Going through the mine I was surprised to find that lead is dug out of the ground and extracted from wooden tubes, which resemble the large oversized novelty pencils sold at tourist traps. I asked Ricardo about this. He told me that the “novelty pencils” are dug out of the ground and hauled up to the surface where the wood is burned off and the miners are left with pure lead. It was a great system but now there isn’t enough volume in the business to make lead mining profitable. No one will buy oversized novelty pencils with real led in them and the wood is of such poor quality that there is no market for it either, even if you could get the lead out without destroying it.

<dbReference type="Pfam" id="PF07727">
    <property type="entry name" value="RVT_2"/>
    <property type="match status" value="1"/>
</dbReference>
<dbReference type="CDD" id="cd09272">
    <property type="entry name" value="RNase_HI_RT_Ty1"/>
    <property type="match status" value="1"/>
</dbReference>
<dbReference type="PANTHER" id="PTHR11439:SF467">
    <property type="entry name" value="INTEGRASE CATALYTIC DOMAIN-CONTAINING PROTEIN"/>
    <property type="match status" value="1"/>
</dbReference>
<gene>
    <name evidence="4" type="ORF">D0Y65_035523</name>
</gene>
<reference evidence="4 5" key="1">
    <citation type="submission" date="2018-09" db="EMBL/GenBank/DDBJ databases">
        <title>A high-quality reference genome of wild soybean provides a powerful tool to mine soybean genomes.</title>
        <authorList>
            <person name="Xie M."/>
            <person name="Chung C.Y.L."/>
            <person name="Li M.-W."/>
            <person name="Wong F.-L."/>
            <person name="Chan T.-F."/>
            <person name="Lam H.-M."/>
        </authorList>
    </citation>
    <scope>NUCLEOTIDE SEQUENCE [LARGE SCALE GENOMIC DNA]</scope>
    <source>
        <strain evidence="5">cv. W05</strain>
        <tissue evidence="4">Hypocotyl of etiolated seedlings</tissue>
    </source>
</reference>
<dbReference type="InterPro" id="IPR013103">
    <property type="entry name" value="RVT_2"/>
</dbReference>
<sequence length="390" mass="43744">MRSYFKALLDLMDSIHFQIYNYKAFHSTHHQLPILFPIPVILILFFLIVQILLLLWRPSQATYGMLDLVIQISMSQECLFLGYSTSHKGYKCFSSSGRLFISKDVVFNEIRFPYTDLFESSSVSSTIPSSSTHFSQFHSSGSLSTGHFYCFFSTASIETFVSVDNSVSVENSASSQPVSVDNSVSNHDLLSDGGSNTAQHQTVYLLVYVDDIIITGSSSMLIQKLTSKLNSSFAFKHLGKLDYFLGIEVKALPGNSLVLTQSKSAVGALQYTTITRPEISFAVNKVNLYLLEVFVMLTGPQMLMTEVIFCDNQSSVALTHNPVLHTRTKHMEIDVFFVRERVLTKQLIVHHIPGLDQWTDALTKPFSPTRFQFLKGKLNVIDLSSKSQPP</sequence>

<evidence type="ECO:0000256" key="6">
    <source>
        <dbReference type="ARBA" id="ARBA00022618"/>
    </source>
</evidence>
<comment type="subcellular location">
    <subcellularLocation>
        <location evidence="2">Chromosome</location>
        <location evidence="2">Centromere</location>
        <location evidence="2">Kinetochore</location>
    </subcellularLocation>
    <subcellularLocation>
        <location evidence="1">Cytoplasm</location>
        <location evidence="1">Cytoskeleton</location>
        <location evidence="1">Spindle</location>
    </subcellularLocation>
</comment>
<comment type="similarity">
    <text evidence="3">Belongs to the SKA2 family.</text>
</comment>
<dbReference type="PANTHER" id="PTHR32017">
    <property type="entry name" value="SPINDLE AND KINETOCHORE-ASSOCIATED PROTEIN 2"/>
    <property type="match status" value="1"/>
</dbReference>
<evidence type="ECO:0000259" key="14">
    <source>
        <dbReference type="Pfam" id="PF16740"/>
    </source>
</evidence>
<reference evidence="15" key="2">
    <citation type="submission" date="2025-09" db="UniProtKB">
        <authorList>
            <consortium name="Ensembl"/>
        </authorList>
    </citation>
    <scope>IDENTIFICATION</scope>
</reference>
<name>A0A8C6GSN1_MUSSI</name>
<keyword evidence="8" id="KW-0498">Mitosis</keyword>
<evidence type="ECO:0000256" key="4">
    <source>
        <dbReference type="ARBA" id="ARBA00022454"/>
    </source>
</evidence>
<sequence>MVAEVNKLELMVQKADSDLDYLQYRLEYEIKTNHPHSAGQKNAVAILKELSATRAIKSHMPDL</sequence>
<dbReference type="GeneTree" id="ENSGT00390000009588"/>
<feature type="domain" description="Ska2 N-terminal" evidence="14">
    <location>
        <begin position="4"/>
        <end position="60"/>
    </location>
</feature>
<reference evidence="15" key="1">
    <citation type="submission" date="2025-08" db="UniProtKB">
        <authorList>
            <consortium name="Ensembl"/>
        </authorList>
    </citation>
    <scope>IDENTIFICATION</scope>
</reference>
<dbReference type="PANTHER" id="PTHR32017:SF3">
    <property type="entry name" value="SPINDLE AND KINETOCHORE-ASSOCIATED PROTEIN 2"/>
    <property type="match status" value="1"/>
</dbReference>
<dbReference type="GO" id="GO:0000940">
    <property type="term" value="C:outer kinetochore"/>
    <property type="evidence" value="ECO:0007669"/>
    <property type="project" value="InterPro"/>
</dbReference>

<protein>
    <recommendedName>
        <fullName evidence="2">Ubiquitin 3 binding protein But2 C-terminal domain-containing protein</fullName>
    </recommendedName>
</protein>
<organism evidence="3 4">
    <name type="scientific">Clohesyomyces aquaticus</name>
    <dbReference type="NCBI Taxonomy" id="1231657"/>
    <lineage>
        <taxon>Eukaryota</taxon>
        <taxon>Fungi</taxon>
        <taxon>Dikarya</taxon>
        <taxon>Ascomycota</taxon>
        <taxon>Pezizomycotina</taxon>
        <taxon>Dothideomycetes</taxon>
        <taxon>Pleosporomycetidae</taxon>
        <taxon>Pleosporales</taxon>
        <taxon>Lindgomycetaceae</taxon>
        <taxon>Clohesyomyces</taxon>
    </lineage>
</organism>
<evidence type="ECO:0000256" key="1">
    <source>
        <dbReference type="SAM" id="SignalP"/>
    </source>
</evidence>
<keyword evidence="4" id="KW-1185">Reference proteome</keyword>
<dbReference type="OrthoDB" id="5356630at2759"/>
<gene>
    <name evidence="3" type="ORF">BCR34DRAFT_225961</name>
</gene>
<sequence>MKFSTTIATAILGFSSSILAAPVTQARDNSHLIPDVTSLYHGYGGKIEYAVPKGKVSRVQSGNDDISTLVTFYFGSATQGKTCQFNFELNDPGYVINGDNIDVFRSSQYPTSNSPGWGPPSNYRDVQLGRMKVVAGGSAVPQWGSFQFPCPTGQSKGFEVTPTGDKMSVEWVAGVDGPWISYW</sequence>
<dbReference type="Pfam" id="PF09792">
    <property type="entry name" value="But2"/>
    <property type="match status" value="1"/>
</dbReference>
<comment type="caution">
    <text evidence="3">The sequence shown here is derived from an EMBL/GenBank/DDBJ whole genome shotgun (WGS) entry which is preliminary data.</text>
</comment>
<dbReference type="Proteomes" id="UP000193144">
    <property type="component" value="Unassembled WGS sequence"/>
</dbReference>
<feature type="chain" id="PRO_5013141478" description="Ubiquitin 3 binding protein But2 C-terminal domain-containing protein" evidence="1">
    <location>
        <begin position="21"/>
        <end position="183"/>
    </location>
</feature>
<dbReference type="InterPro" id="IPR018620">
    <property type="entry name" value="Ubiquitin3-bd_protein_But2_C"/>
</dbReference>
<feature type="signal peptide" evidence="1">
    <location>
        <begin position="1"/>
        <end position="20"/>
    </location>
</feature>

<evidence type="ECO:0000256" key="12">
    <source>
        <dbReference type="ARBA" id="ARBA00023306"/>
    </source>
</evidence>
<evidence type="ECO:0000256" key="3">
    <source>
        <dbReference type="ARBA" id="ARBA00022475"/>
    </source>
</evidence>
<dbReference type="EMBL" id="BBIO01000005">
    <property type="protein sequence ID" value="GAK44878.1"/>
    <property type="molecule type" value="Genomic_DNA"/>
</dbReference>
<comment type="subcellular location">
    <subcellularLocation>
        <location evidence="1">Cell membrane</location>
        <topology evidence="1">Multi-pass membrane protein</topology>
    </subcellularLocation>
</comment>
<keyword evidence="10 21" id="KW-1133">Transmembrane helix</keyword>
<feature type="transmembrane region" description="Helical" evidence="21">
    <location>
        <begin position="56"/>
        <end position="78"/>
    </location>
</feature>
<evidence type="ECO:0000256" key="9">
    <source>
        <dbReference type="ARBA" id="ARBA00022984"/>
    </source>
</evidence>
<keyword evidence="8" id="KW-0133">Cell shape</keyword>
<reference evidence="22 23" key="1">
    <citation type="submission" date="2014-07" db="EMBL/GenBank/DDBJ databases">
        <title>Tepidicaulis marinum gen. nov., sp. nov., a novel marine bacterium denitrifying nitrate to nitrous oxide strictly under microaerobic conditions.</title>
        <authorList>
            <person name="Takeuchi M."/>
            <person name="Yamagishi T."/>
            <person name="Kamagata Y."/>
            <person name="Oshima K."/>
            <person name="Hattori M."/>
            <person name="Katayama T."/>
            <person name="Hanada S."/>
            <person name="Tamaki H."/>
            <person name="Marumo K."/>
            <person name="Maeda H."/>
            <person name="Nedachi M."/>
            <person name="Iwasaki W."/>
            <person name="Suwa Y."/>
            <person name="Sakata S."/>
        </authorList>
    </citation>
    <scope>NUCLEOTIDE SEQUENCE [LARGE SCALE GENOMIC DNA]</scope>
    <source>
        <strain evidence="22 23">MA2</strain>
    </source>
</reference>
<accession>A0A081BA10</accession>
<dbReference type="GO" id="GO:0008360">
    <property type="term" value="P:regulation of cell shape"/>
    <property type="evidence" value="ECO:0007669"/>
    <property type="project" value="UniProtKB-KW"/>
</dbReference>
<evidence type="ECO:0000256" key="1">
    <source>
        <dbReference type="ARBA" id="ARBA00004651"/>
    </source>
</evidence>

I said, “Hey Blinkin, let me ask you this…”

He said, “Did you say ‘Abe Lincoln’?”

I said, “No. I said ‘Hey Blinkin’!”

He said, “Who’s Blinkin?”

I said, “That’s my nick name for you, because you have a bit of an eye twitch.”

He said, “I would prefer you called me Ricardo.” (not his real name) I relented. This Blinkin (Ricardo) was a shrewd man.

I asked Ricardo who buys lead these days. He told me that most lead is sold to bullet makers and alchemists these days. He explained that they don’t buy much right now, but as soon as they perfect their ability to turn lead into gold demand will go through the roof. I looked at him with the sort of patronizing nod and smile that you give a child who has just accomplished something which adults do every day without a second thought.

As I was leaving I watched Ricardo slowly lumber back to the bunkhouse. I yelled, “Hey Ricardo, get the lead out!” He didn’t respond. I drove away chuckling to myself.